18 of 18 people found the following review helpful
on 27 September 2010
I can't understand why one of the greatest reggae albums of all time has got no reviews!
This album was, and still is, M-A-S-S-I-V-E for a number of reasons. It was a defining moment in dub production where musical content and melody surfaced beyond the echo and loop effects.Still cited in many a 'greatest albums of all times' chart mainly becuase it is lauded by so many musicians from so many styles of music beyond reggae and dub. Spiritual rastafari in its atmosphere yet hauntingly beautiful at the same time. I paid quite a lot for this on import in 1978 and I felt pretty special owning it then. I converted a number of rock fans to things dubwise such is the universal appeal of this album.This latest version has a number of bonus tracks beyond the original 13 but they are not really needed.Highlights for me are the title track and its dub version along with the Africa Must Be Free workings made famous by the late Hugh Mundell's vocal cut. The first 3 tracks are clever workings of the same riddim which get rootsier as each one unfolds.Not really a bad track to be found if you like things strictly dubwise.If you do then why are you reading this surely you already own this album?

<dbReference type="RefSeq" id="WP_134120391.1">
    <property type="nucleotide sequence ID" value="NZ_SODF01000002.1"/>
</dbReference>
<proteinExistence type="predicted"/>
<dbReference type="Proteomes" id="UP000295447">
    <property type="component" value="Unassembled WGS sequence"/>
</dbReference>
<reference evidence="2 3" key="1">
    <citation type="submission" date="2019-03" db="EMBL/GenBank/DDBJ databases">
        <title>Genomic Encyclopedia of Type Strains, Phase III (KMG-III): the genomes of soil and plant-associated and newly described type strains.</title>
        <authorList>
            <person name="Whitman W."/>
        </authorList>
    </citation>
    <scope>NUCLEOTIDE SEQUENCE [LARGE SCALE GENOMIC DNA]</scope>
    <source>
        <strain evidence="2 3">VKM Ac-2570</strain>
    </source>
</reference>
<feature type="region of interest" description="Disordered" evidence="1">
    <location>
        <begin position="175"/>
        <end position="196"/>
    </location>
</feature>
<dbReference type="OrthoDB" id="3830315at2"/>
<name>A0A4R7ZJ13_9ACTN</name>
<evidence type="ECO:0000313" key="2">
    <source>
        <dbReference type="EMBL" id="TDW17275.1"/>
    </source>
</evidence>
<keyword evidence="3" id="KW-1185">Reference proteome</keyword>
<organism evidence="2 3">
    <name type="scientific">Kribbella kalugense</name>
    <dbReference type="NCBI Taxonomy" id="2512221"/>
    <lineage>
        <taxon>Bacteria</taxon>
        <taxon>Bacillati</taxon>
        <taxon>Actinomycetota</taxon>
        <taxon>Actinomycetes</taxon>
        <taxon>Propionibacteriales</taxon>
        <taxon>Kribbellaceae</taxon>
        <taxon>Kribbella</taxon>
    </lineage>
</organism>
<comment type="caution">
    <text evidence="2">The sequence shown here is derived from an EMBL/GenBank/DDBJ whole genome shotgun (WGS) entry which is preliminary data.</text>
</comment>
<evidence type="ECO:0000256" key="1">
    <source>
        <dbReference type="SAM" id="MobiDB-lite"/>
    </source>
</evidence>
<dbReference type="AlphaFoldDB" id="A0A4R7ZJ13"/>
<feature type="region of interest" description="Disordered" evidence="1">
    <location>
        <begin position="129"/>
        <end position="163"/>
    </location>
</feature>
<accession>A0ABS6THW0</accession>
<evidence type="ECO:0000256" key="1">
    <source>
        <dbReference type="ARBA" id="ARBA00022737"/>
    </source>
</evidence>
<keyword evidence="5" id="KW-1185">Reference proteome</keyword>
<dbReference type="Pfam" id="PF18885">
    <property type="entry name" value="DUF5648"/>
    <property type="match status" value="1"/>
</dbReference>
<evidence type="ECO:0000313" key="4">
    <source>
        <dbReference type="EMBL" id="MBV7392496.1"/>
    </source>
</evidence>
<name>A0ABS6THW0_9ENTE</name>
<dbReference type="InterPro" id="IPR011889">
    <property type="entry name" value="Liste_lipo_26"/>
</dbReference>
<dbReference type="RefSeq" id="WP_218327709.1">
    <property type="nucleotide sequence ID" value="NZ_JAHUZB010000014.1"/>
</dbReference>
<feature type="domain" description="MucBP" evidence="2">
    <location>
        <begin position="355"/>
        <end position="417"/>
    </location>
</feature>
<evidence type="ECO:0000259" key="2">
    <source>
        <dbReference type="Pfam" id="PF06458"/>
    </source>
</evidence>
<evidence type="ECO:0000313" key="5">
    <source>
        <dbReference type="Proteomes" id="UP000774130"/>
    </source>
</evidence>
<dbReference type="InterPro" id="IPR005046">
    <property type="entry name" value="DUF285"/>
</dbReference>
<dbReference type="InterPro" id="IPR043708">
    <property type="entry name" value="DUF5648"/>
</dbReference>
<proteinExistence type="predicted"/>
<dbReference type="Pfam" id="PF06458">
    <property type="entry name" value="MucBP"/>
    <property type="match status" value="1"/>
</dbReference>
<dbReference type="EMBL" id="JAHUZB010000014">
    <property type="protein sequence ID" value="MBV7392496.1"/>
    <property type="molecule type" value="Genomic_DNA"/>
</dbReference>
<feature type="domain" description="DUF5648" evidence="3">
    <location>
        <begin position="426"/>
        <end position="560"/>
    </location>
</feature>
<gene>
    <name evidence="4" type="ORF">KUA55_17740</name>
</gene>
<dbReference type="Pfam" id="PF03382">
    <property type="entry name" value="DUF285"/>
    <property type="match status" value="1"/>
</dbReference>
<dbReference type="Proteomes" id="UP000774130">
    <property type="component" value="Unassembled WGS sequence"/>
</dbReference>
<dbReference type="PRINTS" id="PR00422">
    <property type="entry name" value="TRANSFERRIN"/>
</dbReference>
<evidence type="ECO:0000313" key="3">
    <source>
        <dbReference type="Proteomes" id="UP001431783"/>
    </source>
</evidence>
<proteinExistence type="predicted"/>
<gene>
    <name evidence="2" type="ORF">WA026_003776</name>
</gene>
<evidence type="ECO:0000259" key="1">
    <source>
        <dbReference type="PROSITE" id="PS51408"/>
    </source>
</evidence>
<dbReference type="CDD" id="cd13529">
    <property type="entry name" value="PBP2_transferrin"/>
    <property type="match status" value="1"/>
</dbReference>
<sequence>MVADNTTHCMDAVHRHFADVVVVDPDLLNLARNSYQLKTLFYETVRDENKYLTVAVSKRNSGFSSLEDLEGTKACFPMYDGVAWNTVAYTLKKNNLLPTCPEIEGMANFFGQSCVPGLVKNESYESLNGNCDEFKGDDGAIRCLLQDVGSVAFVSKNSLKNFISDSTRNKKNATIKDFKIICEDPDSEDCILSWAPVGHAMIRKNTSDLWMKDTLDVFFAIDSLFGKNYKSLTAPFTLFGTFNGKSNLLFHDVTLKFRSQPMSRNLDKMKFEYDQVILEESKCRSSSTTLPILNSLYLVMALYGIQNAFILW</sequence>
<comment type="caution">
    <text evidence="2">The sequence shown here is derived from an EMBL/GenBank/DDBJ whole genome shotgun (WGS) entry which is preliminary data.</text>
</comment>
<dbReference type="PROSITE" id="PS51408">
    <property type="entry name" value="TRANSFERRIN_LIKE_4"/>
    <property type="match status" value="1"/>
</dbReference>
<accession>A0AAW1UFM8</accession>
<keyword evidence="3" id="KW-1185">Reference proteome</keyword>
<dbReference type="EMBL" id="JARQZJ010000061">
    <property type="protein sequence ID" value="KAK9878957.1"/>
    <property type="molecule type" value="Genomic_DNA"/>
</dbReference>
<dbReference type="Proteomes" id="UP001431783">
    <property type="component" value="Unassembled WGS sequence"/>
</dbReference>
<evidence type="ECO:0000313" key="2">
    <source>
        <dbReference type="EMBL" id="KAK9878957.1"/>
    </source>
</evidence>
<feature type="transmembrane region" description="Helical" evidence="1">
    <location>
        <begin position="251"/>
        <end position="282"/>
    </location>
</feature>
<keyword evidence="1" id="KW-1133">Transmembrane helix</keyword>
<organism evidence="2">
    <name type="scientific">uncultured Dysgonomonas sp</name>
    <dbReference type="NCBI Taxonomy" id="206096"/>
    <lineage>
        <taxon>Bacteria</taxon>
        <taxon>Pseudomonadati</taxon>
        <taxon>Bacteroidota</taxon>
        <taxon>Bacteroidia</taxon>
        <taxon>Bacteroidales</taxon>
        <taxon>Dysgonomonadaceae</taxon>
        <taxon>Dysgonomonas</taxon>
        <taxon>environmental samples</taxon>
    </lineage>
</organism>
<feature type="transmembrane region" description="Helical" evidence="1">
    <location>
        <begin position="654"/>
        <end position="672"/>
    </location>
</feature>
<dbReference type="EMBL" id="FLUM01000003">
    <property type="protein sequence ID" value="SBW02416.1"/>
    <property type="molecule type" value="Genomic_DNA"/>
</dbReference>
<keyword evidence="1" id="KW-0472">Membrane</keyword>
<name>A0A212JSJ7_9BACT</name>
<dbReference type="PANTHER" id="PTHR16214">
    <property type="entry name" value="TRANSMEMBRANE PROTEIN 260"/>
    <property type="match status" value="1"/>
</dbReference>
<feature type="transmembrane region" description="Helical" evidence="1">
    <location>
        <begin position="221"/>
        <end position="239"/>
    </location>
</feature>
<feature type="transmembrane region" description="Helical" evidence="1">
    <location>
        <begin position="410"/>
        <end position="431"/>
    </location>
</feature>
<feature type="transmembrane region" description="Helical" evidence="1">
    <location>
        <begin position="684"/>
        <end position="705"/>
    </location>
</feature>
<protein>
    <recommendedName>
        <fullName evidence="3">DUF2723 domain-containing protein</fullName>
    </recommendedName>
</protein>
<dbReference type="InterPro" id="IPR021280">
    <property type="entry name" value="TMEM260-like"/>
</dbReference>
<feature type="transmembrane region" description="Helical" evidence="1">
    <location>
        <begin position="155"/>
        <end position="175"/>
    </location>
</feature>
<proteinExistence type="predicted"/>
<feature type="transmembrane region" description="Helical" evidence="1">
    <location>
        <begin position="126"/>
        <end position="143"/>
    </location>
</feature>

2 of 3 people found the following review helpful
on 20 February 2012
One of the greatest records ever made; heard this twenty years ago and it made an indelible impression back then; just bought it and listened to it for the first time in a long time since and nothing's changed - those melodies, that haunting production.
0 of 1 people found the following review helpful
on 30 April 2012
My favourite dub album for a long time was "North of the River Thames" by Doc Pablo & The Dub Syndicate. It wasn't until quite recently that I discovered "East of the River Nile", and realised that my favourite album was a homage to another classic!
Get them both! Melodica-tastic.